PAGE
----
Figure 5. Radiograph of 302 with root tip remover in place.

Figure 6. Radiograph confirming complete extraction of both 301 and 302.

Figure 7. Extracted tooth root attached to the root tip remover.

Technique for direct pulp capping 202 and 304

The teeth were cleaned with a saline soaked swab and sterilised by washing in 0.12% chlorhexidine. A sterile drape was placed over the tooth isolating it from the surrounding tissues and previous surgery site. The exposed infected pulp and 5mm of coronal pulp was removed with a sterile water-cooled #2 round diamond bur in a high speed hand-piece. Haemostasis was achieved with a saline soaked paper point left in contact with the pulp stump for 10 minutes. Once the paper point was removed, hemostasis confirmed and the canal was dry, a 1mm layer of liquid calcium hydroxide paste was placed directly onto the exposed pulp stump using a calcium hydroxide applicator.

A 2mm layer of light-cured glass ionomer  was placed directly onto the hardened calcium hydroxide surface and set using a blue curing light. The remaining 2mm of pulp canal and exposed fractured dentine/enamel surfaces were prepared for a composite restoration using the acid technique. 37% phosphoric acid  was placed onto the exposed tooth surface using a micro-brush and left for 30 seconds, removed using the same brush, washed with water from the air/water syringe and dried with the same syringe until a frosted appearance. It is important not to dehydrate the surface, which will result in collapse of the intra-tubular collagen and reduced bonding and restorative strength. A thin layer of unfilled composite resin/bond was placed using a micro-brush to the etched tooth surfaces, air thinned using the air/water syringe and cured with the curing light for 10 seconds.

An A1 shade filled composite restorative was placed into the 2mm void within the pulp canal and over the coronal aspect of the fractured tooth using a plastic instrument  to provide coverage and protection of the exposed dentine and enamel edges and re-establish normal tooth anatomy albeit to a shortened height. The composite was placed in 2mm increments and cured with a curing light for 10 seconds per cycle.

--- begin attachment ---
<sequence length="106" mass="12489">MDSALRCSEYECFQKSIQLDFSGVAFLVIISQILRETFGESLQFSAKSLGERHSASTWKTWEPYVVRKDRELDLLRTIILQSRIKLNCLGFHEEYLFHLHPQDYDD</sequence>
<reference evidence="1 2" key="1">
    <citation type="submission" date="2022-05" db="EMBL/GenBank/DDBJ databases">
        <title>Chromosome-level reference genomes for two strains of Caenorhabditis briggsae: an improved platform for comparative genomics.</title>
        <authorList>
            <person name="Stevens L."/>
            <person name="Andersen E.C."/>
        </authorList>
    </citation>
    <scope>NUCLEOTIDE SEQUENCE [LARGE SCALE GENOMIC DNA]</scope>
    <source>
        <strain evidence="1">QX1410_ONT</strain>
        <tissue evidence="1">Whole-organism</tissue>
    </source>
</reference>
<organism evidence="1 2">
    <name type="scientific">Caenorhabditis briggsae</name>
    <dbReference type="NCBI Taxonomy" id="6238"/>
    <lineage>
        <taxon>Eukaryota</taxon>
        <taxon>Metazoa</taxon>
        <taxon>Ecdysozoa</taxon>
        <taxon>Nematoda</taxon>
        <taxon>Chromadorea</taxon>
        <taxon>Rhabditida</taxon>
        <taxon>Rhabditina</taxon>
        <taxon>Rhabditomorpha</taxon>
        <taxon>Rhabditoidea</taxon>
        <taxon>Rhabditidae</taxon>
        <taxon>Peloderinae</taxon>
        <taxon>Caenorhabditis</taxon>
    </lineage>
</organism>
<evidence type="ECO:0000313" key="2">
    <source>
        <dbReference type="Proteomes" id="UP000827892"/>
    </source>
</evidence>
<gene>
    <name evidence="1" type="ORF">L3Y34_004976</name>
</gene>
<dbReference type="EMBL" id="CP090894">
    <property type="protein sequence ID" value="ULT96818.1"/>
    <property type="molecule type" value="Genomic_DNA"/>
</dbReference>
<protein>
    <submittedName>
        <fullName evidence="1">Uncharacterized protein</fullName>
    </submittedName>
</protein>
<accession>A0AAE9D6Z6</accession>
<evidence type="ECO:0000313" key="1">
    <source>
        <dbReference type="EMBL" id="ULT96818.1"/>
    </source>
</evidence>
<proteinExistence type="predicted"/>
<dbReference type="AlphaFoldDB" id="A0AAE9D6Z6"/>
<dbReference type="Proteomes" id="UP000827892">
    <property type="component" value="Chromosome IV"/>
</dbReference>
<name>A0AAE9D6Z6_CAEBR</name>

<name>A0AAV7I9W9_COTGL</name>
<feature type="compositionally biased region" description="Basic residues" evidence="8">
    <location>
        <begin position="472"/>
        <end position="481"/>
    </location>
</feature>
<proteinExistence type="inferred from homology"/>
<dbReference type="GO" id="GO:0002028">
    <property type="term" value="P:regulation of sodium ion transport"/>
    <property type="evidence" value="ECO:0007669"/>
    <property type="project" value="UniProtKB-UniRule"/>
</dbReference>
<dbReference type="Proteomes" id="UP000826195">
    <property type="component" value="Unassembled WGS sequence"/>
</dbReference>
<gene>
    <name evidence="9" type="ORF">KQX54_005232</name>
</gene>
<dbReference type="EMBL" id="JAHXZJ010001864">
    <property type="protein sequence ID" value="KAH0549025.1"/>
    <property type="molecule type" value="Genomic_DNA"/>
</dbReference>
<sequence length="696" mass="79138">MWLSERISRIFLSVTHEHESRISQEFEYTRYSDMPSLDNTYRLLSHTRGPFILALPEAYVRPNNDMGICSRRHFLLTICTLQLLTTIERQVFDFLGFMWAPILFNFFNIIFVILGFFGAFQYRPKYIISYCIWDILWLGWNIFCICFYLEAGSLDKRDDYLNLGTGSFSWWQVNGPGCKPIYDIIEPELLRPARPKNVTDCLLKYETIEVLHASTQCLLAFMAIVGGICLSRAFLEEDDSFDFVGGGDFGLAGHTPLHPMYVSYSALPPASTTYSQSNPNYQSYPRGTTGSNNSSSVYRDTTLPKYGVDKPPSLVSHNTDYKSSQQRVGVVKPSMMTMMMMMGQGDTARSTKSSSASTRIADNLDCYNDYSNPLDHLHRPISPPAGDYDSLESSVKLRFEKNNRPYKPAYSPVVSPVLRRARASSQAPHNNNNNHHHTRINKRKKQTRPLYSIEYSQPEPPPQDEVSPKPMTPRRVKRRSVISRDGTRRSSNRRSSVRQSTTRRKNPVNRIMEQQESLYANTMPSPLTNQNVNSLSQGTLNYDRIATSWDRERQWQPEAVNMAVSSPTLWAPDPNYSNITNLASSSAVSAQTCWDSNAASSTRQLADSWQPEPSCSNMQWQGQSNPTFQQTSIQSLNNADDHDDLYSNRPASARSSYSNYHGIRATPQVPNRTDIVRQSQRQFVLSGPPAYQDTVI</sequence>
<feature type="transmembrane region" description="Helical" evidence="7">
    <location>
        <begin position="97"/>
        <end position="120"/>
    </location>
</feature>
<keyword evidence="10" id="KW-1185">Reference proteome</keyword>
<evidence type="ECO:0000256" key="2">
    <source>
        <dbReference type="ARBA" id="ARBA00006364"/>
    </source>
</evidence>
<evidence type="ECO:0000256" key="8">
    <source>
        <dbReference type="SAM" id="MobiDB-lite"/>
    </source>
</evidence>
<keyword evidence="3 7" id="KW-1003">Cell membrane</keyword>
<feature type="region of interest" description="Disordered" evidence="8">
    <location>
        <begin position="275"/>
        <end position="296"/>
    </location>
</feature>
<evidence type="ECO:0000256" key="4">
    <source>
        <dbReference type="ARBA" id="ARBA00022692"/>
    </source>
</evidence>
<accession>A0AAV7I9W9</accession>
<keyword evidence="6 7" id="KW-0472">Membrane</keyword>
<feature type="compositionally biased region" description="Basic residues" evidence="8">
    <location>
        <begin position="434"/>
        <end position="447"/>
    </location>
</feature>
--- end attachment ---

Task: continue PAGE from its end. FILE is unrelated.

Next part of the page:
Once coverage and anatomical form was achieved, the composite was smoothed using Soflex finishing disks commencing with the course disk in a slow speed hand-piece with a mandrel attachment under water cooling from the air/water syringe and progressing through the medium, fine and super fine disks.

A final layer of unfilled resin was placed over the composite and tooth to seal the margin and provide a smooth finish. The resin was cured with the curing light for 10 seconds.

Technique for restorative 104, 108, 203, 204, 303, 401,
402 and 403

The restoratives were performed using composite and the acid etch technique as previously described.

Abbey recovered well from anaesthesia. She was continued on Metacam 40kg body weight oral dose sid and Clavulox 500mg PO bid for 10 days.
Re-evaluation in 3 weeks showed healing of the sutured surgical site and retention of the restorations.

The owner was asked to offer food which could be compressed between the owner’s thumb and forefinger, without being mushy until rescheduled radiographs would be obtained of the direct pulp treated teeth.

Follow-up including anaesthesia and radiographs were scheduled and performed five months post-op. Radiographs revealed healing of the extraction sites and formation of a dentinal bridge in the direct pulp capped teeth.

Figure 8. Radiograph of 304 with restorative in place and Formation of a dentinal bridge.

The procedure of extracting root tips of traumatically fractured teeth can be a challenge. When the tooth roots are located in close proximity to the maxillary and nasal sinus, the mandibular canal, or deep in rostral mandibular bone, the addition of a root tip remover during the extraction process can both make for an easier extraction, as well as, prevent accidental penetration into the nasal cavity and mandibular canal of the tooth root.

Discussion

Direct pulp capping of an acute pulp exposure should be successful as there is minimal chance of pulp infection. A clear understanding of how inflammation in a low compliance system can cause ongoing damage to the pulp becomes critical in the decision making process, so when NSAIDs are commenced immediately post trauma, the pulp should not become inflammed to the point of necrosis.

The alternative to partial coronal pulpectomy and direct vital pulp capping is complete pulpectomy procedure (root canal procedure). In removing the entire pulp from the canal, the odontoblasts are also removed or damaged and dentine will no longer be produced to thicken the dentine layer, narrow the pulp canal and as such strengthen the tooth.

The endodontic debridement of the root canal will further damage and remove intraradicular and intracoronal dentin and cause changes in collagen cross linking and dehydrate the dentin. Published studies show a 14% reduction in strength and toughness of endodontically treated molars in people, resulting in a large relatively brittle canal that is more at risk of fracture than a healthy tooth with a vital intact pulp.

An aesthetic consideration following complete pulpectomy is discolouration of the tooth due to an immature tooth having limited dentin formation. The decision in this case was to perform a direct pulp capping procedure due to the acute nature of the pulp exposure.